Figure 1 CT of abdomen and pelvis without contrast, showing large right-sided retroperitoneal mass (10×11×16 cm) concerning for hematoma of varying age.
Figure 2 Brain MRI showing new areas representing subacute watershed infarctions with several punctate areas of acute infarction within the bilateral anterior cerebral artery/middle cerebral artery watershed territories.
CAPS is a severe manifestation of APS. It is characterized by multiple thromboses involving three or more organs, systems, or tissue types, histopathology of small-vessel occlusion in at least one organ, acuity of manifestations, and aPL Ab positivity. When all four criteria are present, a “definite CAPS” diagnosis is confirmed. With our patient, she met the criteria for CAPS. Known risk factors of CAPS include infection, surgery, malignancy, anticoagulation withdrawal, low INR, obstetric complications, drugs, and systemic lupus erythematosus flares.7
Critically ill patients with COVID-19 are known to have a profound hypercoagulable state. The exact mechanism of COVID-associated thrombophilia is still being elucidated, but it is likely to have a multifactorial etiopathogenesis. Hypoxia and prolonged immobilization are important predisposing factors, but the diffuse inflammatory state and resulting “cytokine storm” seem to be the primary triggers.6,8 In addition, endothelial dysfunction, characterized by increased levels of von Willebrand factor, systemic inflammation, activation of Toll-like receptors, a procoagulatory state, and tissue factor–pathway activation are among the suggested mechanisms.6 Another possible underrecognized mechanism may be the induction of aPL Ab production in severe COVID.9 Molecular mimicry leading to anti-β2GP1 Ab production has also been a proposed cause of secondary APS and CAPS. A small case series reported elevated aPL Abs in COVID-19 patients, and CAPS is associated with consistently elevated aPL Abs.6,9–11
Given that mortality rate in CAPS is approximately 50%, early identification and treatment is crucial. Nevertheless, due to the rarity of the disease, there have been no randomized controlled trials to guide therapy. The typical treatment approach for CAPS is multiagent therapy that includes high-dose corticosteroids, intravenous immunoglobulin, and plasma exchange.12 Recent reports suggest that rituximab treatment may improve clinical signs and immunological profiles in CAPS management, and it is thus used in patients who have failed to respond to the standard therapy described.13 In our patient’s case, despite rituximab therapy, she continued to experience rising aPL Ab levels and worsening coagulation-profile results. As such, our patient received a trial of eculizumab, to which she responded well clinically. Also, the aPL titers and coagulation parameters decreased while our patient was on eculizumab. These parameters were consistently followed on an inpatient/outpatient basis.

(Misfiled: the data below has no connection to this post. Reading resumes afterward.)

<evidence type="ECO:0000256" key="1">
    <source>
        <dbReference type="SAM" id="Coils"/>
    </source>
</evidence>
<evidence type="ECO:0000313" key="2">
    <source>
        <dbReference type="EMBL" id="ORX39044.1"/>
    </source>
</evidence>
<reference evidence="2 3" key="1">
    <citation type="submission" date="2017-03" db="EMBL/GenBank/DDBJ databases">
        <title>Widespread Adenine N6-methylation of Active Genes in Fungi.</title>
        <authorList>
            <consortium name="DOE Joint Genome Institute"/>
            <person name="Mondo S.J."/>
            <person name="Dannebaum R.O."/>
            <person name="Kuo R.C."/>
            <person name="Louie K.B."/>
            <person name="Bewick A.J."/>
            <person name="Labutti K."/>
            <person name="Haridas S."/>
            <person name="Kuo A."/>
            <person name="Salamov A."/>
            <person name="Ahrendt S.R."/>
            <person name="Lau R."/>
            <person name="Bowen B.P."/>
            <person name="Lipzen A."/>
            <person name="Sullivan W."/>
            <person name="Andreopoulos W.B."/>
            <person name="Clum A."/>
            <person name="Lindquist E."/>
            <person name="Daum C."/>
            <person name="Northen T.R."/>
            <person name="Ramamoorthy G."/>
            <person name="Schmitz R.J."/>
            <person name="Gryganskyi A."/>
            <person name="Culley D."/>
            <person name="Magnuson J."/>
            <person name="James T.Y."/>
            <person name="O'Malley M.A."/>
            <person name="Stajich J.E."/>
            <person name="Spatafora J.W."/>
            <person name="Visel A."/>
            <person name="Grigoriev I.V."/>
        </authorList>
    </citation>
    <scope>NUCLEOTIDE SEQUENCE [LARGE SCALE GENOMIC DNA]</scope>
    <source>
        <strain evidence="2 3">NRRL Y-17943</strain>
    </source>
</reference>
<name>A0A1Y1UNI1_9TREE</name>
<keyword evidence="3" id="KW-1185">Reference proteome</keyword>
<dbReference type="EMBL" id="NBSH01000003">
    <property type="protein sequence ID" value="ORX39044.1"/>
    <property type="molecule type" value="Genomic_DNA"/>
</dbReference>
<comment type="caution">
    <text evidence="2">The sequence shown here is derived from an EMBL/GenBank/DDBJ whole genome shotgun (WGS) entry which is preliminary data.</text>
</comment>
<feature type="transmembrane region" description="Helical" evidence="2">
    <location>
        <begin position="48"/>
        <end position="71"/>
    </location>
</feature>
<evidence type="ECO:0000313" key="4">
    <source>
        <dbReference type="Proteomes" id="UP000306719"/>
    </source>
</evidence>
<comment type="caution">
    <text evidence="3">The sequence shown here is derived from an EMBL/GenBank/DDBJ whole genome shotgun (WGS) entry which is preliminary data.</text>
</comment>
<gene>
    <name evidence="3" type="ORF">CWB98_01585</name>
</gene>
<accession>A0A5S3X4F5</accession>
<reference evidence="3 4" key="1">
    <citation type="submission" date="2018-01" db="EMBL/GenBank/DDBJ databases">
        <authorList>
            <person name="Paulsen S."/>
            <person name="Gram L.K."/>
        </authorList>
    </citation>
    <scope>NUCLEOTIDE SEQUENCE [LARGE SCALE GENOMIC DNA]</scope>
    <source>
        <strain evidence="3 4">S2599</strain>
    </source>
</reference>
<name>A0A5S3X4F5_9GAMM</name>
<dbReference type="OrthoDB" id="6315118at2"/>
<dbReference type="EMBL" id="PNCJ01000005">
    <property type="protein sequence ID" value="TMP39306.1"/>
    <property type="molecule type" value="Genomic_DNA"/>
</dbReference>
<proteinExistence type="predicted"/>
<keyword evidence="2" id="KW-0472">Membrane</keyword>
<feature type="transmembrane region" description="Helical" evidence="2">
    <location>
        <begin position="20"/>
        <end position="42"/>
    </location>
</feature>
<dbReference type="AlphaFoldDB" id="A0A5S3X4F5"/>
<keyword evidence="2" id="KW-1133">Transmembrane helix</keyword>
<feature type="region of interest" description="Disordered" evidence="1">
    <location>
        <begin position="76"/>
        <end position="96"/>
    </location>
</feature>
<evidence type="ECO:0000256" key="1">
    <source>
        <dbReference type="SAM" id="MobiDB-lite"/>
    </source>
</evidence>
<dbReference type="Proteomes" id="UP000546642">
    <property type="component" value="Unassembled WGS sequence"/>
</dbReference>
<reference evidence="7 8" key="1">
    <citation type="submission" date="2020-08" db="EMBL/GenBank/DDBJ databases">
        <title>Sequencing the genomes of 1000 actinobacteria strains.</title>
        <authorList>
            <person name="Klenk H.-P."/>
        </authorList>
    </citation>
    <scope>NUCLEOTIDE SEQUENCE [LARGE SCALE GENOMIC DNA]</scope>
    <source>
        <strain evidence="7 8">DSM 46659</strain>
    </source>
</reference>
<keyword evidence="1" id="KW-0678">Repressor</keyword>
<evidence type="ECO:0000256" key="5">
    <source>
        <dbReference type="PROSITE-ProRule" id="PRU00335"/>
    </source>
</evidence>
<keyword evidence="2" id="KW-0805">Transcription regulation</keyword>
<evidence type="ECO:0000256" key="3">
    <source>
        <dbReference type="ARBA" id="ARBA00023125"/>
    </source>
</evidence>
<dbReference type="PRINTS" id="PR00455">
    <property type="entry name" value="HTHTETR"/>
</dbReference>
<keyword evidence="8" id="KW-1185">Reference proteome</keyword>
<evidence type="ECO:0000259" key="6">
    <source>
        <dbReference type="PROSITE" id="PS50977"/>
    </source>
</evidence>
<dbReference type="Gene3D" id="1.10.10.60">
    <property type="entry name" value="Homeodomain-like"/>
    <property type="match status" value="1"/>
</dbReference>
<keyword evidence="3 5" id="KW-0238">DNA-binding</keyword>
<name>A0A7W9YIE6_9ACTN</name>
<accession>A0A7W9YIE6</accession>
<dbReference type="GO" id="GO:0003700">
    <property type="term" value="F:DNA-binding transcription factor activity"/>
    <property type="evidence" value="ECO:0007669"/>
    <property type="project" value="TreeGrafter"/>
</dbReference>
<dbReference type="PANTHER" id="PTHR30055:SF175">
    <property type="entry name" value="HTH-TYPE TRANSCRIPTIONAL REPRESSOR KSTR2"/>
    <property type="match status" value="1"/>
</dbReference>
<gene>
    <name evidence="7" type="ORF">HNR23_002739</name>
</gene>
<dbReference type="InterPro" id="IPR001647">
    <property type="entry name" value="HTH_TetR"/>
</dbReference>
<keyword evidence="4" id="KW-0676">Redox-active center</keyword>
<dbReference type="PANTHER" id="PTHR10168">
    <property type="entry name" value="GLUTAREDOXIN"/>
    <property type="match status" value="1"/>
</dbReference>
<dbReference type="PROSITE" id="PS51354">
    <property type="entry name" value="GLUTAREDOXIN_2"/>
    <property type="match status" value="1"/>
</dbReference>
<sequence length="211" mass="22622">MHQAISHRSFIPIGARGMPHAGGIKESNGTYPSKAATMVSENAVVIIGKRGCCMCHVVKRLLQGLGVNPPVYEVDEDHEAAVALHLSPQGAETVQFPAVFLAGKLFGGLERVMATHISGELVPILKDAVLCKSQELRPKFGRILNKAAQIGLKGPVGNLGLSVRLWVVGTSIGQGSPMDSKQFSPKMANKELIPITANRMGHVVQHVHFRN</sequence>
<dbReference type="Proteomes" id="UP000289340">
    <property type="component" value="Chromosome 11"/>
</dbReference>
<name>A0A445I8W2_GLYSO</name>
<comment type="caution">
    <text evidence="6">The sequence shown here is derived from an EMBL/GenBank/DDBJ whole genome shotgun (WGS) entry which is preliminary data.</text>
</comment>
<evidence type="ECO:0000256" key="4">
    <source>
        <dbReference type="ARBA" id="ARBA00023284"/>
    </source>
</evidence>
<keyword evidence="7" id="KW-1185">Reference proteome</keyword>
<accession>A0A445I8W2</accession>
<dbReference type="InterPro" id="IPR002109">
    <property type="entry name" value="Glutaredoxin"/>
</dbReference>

Eculizumab is a humanized monoclonal Ab approved for use in paroxysmal nocturnal hemoglobinuria and atypical hemolytic uremic syndrome, but has been used in the treatment of refractory CAPS.14–16 To our knowledge, this is the first case describing successful treatment of COVID-associated CAPS successfully treated with eculizumab. As complement activation plays a crucial role in animal models of APS thrombosis, eculizumab is considered a last resort for CAPS treatment. To date, data are restricted to eleven isolated case reports that indicated a dramatic improvement of CAPS after eculizumab. Inconsistent results with its use on clinical outcomes have been reported by Yelnik et al.17 Ongoing randomized trials are investigating the role of anti-C5 drugs in severe COVID-19; however, several case series have suggested promising effects on clinical outcomes in patients with severe COVID-19.18 Ours is the first case describing successful treatment of COVID-associated CAPS with eculizumab. The absence of further episodes of thrombosis despite stagnant aPL Ab levels in our patient treated with eculizumab highlights the potential role of complement-mediated thrombosis in CAPS.
In a subset of patients with severe COVID-19, increased production of aPL Abs may play a role in the development of CAPS. Studies are needed to evaluate the presence of aPL Abs and CAPS in patients with COVID-19. SARS-CoV2 may exaggerate the clinical manifestations of APS, including activation of endothelial cells, monocytes, platelets, and complement, resulting in proinflammatory and prothrombotic states. The endothelial tropism of SARS-CoV2 may also modify the clinical presentation of COVID-19 in susceptible patients. Few studies have showen that patients with CAPS have mutations in complements, which increase complement activation. However, further studies are needed to elucidate the role of complement in CAPS. There have been case series reporting eculizumab use in refractory CAPS. High-quality studies like randomized control trials are needed to evaluate the efficacy of eculizumab in refractory CAPS. Our case highlights the need for more research regarding the mechanism(s) by which COVID-19 may potentiate APS predisposing to CAPS and treatment of refractory CAPS with eculizumab.
Written informed consent was obtained from the patient’s health-care power of attorney/next of kin to have the case details and any accompanying results published. Institutional approval was not required to publish the case details.
Dr Michael D Tarantino is the CMO and CEO of the Bleeding and Clotting Disorders Institute, and reports grants and/or personal fees for consultancy, speakers’ bureaux and/or clinical trial PI from Amgen, BioMarin, Dova, Genentech, Grifols, Octapharma, Principia, Sobi, Spark Therapeutics, Takeda, and UCB outside the submitted work. The authors report no other relevant conflicts of interest in this work.